OKLAHOMA CITY (AP) -- President Bush has issued a major disaster declaration for seven Oklahoma counties that suffered serious ice storm damage, the governor's office said Tuesday. The finding clears the way for federal funds to reimburse state and local governments for storm cleanup and infrastructure repairs in the affected counties of Tulsa, Oklahoma, Pottawatomie, Wagoner, Cleveland, Lincoln and Mayes.
Paul Sund, a spokesman for Gov. Brad Henry, said state officials plan to ask for additional counties to be added to the disaster declaration as damage assessments are completed.
"Hundreds of thousands of Oklahomans know all too well that the ice storm was of historic proportions," Gov. Brad Henry said. "Federal assistance is deserved and needed for numerous communities throughout our state, and I am grateful to the President for his quick response."
Statewide, about 76,000 homes and businesses remained without power Tuesday afternoon, 10 days after freezing rain sent trees crashing into power lines across a wide area of central and eastern Oklahoma, including Oklahoma City and Tulsa.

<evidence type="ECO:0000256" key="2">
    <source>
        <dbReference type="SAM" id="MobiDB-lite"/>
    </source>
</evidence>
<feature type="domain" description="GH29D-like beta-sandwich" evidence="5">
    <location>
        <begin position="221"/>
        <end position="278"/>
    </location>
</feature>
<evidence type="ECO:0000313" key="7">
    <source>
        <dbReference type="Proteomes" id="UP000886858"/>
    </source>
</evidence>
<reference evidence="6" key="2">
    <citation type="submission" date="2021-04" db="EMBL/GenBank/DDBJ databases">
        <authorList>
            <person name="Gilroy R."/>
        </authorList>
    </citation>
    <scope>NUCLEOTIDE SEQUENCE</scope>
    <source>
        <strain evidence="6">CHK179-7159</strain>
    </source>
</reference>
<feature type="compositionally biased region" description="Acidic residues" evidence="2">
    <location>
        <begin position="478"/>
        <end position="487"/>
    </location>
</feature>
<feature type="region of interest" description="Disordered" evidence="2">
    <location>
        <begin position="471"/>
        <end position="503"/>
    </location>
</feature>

More than 600,000 homes and businesses in the state were without power immediately after the storm. It was the worst blackout in state history.
The state Medical Examiner's office said the storm contributed to at least 27 deaths in the state, 16 in traffic accidents, eight in fires, two from carbon monoxide fumes and one from hypothermia.
The president had previously declared an emergency declaration for the entire state, allow the Federal Emergency Management Agency to send aid to the state, including power generators, bottled water, cots, blankets and prepared meals.
Dozens of shelters, including one at the Cox Convention Center in downtown Oklahoma City, were set up across the state to feed and house people whose homes were blacked out in freezing weather.
Governor Henry has estimated damage from the storm will exceed $200 million.